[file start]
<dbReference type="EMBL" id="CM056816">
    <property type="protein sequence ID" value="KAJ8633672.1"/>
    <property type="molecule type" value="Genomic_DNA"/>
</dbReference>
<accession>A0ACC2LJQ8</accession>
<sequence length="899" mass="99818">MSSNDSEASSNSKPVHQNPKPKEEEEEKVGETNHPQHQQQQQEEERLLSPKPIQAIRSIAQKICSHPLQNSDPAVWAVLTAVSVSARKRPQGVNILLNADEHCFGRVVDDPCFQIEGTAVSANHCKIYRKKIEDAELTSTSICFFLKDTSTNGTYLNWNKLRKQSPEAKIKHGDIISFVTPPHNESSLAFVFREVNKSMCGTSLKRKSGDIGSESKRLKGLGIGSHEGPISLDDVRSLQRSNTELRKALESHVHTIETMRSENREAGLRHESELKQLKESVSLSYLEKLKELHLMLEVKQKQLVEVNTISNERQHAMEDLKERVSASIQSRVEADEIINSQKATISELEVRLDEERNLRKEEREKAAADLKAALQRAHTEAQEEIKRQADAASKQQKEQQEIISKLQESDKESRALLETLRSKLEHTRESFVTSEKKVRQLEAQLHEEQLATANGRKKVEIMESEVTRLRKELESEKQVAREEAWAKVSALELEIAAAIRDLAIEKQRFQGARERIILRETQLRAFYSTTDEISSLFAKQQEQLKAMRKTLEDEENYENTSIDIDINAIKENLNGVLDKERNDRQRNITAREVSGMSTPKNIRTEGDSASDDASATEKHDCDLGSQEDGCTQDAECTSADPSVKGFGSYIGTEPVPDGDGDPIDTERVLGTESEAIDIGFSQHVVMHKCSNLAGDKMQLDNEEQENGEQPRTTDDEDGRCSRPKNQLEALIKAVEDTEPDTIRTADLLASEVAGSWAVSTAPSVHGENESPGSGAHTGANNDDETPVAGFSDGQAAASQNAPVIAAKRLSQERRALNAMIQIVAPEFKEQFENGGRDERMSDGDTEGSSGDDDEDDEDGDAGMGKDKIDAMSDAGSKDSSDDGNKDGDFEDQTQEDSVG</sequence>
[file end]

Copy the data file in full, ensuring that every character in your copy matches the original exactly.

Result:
<dbReference type="EMBL" id="CM056816">
    <property type="protein sequence ID" value="KAJ8633672.1"/>
    <property type="molecule type" value="Genomic_DNA"/>
</dbReference>
<accession>A0ACC2LJQ8</accession>
<sequence length="899" mass="99818">MSSNDSEASSNSKPVHQNPKPKEEEEEKVGETNHPQHQQQQQEEERLLSPKPIQAIRSIAQKICSHPLQNSDPAVWAVLTAVSVSARKRPQGVNILLNADEHCFGRVVDDPCFQIEGTAVSANHCKIYRKKIEDAELTSTSICFFLKDTSTNGTYLNWNKLRKQSPEAKIKHGDIISFVTPPHNESSLAFVFREVNKSMCGTSLKRKSGDIGSESKRLKGLGIGSHEGPISLDDVRSLQRSNTELRKALESHVHTIETMRSENREAGLRHESELKQLKESVSLSYLEKLKELHLMLEVKQKQLVEVNTISNERQHAMEDLKERVSASIQSRVEADEIINSQKATISELEVRLDEERNLRKEEREKAAADLKAALQRAHTEAQEEIKRQADAASKQQKEQQEIISKLQESDKESRALLETLRSKLEHTRESFVTSEKKVRQLEAQLHEEQLATANGRKKVEIMESEVTRLRKELESEKQVAREEAWAKVSALELEIAAAIRDLAIEKQRFQGARERIILRETQLRAFYSTTDEISSLFAKQQEQLKAMRKTLEDEENYENTSIDIDINAIKENLNGVLDKERNDRQRNITAREVSGMSTPKNIRTEGDSASDDASATEKHDCDLGSQEDGCTQDAECTSADPSVKGFGSYIGTEPVPDGDGDPIDTERVLGTESEAIDIGFSQHVVMHKCSNLAGDKMQLDNEEQENGEQPRTTDDEDGRCSRPKNQLEALIKAVEDTEPDTIRTADLLASEVAGSWAVSTAPSVHGENESPGSGAHTGANNDDETPVAGFSDGQAAASQNAPVIAAKRLSQERRALNAMIQIVAPEFKEQFENGGRDERMSDGDTEGSSGDDDEDDEDGDAGMGKDKIDAMSDAGSKDSSDDGNKDGDFEDQTQEDSVG</sequence>